I sowed Cyclamen coum into the meadow 4 years ago and forgot about them- until this month as they are flowering for the first time. We will be collecting Crocus, Colchicum and reticulate Iris seed this summer to sow into the meadow, as we hope this will allow the seeds to make their own way into the mat of roots without having to cut through it when planting adult bulbs. The main reason for this being we don't want to make it easy for the voles to find the bulbs!
A mediterranean-type meadow works on a different cycle in that the perennial plants will be growing from autumn to spring and spend the summer dormant as the soil has dried out. You don't need a mediterranean climate to grow "mediterranean" bulbs. Many Crocus, Colchicum and Tulipa from parts of the Med are hardy enough in the open garden and are programmed to flower in autumn or spring- either side of the main period of perennial plant growth. We have mediterranean type plantings here, where the main 'action' is in autumn or spring, with drought tolerant plantings giving attraction during the summer months. These plants are cut back in autumn to allow light and water through to the bulb plantings.
The oldest parts of our garden are now into their 3rd year so we have yet to see how well this will all work, but I have certainly learned that direct sowing of seeds works better than trying to establish plants in the meadow from 'plugs'.
Simon
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Ragged Robin

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Re: Alpine Meadows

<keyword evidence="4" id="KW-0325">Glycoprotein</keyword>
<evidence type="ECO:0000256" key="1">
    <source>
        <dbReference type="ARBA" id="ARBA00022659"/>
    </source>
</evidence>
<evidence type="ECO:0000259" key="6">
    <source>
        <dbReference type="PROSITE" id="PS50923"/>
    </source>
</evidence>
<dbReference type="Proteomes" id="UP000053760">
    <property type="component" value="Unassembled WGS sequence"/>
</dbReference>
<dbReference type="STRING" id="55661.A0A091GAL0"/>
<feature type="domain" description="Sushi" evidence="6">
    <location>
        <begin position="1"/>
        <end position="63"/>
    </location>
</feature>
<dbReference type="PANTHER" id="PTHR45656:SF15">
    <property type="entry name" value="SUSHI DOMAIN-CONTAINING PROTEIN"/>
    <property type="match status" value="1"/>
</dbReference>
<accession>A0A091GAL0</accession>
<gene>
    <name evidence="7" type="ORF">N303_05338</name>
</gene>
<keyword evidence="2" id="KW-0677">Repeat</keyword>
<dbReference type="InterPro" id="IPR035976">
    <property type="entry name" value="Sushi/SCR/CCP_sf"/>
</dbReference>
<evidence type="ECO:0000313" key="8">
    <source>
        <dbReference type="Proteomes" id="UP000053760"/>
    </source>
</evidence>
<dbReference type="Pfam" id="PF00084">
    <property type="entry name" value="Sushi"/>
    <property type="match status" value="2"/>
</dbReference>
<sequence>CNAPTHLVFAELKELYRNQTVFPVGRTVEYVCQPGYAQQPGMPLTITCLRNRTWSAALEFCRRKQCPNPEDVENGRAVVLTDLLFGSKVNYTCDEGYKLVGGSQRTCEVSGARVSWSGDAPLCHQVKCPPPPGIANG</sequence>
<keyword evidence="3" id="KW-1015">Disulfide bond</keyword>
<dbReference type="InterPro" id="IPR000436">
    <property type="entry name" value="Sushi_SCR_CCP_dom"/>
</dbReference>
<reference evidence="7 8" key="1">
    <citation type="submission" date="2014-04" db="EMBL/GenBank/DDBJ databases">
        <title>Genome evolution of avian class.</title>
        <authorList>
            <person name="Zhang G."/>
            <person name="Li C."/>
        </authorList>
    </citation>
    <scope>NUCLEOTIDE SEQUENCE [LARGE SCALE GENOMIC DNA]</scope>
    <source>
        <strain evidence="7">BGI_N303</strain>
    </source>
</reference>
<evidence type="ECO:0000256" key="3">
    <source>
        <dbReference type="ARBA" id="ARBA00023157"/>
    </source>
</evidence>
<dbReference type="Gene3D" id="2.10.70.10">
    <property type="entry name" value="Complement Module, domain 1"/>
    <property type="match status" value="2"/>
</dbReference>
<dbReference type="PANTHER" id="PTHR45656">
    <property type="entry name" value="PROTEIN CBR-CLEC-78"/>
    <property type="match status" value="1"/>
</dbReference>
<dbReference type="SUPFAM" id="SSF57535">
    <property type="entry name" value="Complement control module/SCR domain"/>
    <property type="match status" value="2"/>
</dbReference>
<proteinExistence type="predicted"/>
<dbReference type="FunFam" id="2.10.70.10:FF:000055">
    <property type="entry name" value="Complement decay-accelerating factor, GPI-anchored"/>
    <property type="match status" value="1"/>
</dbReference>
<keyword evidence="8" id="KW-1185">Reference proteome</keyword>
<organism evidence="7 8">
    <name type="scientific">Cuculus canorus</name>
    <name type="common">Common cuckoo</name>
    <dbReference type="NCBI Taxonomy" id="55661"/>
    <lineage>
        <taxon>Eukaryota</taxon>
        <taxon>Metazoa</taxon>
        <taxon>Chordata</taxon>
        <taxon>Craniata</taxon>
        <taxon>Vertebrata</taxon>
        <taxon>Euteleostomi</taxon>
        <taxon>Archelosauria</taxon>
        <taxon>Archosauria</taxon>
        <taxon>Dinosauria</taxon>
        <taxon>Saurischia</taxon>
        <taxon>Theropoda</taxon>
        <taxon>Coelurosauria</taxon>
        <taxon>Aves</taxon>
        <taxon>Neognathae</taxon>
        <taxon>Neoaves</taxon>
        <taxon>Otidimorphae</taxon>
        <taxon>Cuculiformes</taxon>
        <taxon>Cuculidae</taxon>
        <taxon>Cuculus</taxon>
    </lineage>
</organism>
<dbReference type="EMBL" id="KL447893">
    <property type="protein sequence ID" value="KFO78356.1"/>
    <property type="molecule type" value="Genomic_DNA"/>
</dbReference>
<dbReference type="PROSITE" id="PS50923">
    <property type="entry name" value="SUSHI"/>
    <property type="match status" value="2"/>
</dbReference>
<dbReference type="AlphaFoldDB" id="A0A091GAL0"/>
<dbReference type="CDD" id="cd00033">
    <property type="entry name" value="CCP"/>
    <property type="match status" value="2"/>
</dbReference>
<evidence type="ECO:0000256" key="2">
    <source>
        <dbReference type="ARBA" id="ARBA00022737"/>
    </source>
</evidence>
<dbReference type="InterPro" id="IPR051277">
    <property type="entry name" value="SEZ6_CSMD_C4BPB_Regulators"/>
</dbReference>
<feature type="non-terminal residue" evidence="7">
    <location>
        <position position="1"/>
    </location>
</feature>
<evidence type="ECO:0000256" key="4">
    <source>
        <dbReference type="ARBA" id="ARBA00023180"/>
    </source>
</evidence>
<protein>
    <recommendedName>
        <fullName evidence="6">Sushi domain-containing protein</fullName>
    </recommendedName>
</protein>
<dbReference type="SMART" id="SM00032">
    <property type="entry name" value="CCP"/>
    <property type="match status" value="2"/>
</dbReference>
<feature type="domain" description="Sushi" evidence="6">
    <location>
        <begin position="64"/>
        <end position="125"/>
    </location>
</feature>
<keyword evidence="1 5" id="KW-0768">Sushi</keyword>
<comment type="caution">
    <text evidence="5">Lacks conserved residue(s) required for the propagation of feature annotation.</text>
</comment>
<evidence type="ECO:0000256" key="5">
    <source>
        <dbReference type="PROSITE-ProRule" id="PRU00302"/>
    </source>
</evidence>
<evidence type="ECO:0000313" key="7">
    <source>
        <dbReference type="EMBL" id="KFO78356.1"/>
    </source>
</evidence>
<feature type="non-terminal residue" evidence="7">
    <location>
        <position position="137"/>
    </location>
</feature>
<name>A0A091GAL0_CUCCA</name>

« Reply #48 on: March 05, 2010, 05:11:30 PM »
Simon, this is a really interesting and useful report based on your experiences and observations and it is almost identical to meadows here although I think the grasses perhaps grow taller (can be waist high) and there are numerous varieties. The early crocus cover the high meadow floor after snowmelt and as they go over the grass begins to grow.

Seed is definitely the way to go to avoid bulbs being discovered and to let them really establish - I am experimenting with seed this year.  It will also be interesting to see if by leaving our patch until August we get more late flowering wild flowers. 

One thing I find strange is that the next door garden is full of orchids on a bank next to ours but we only have one!  I'm trying to rectify the situation as he sees fit to strim them in flower  :o
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Sinchets

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Re: Alpine Meadows
« Reply #49 on: March 05, 2010, 06:16:13 PM »
One thing I find strange is that the next door garden is full of orchids on a bank next to ours but we only have one!  I'm trying to rectify the situation as he sees fit to strim them in flower  :o
Do you know what the history of your plot is from before you bought it, Robin. If you have any nearby which set seed you could try collecting seed and scattering it in appropriate places- it worked for us  ;)
Simon
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Lowest winter (shade) temp -25C.
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cohan

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Re: Alpine Meadows
« Reply #50 on: March 05, 2010, 07:51:04 PM »
tks for the input everone!
lor--lovely shots of a great place-i've looked for seed of naturally low growing grasses, but haven't seen much that looked useful/interesting--though i may have been looking for really tiny things-10-20cm, i might be more easily able to find things that go to 30cm;
i will have to watch for wild seed of small plants--then test them, since i think many of them grow smaller in extreme places than they would here..